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March 1940

EXPERIMENTAL EVIDENCE OF ANTICONVULSANT PROPERTIES OF SODIUM DIPHENYL HYDANTOINATE (DILANTIN SODIUM N. N. R.)

Author Affiliations

CHICAGO

From the Chicago State Hospital, Edward F. Dombrowski, M.D., Managing Officer.

Arch NeurPsych. 1940;43(3):453-455. doi:10.1001/archneurpsyc.1940.02280030027002
Abstract

Putnam and Merritt,1 in a study of various anticonvulsant drugs, concluded that sodium diphenyl hydantoinate is a highly effective anticonvulsant which compares favorably with phenobarbital and is far superior to bromides. They administered various drugs having possibilities as anticonvulsant agents and then applied electrical stimulation of sufficient strength to produce convulsions. The work of Merritt, Putnam and Schwab1b was done exclusively on animals, the cat being used as the experimental test animal. It was found that animals have a characteristic threshold, with variations of less than 10 per cent for any one day. Merritt and Putnam1c expanded their study to the use of sodium diphenyl hydantoinate as a drug for the treatment of epilepsy and found that 58 per cent of their patients were completely relieved from attacks for a considerable period.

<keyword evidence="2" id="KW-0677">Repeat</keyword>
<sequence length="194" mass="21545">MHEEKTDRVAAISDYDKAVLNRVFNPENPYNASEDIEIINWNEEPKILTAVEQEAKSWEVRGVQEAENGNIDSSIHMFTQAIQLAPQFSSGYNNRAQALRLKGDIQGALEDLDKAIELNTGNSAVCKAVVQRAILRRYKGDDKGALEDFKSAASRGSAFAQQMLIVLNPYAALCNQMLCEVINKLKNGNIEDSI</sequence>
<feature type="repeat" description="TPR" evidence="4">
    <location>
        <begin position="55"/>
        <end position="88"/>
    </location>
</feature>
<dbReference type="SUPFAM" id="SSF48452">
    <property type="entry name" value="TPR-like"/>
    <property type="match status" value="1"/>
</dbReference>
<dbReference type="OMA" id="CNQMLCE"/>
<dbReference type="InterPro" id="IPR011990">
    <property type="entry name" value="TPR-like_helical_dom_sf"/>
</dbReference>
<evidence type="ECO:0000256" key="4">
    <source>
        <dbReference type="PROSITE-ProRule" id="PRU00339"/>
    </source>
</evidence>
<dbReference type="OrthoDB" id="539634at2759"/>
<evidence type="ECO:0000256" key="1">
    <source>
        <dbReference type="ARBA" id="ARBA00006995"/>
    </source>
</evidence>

The authors felt that additional evidence of raising of the convulsive threshold in human subjects

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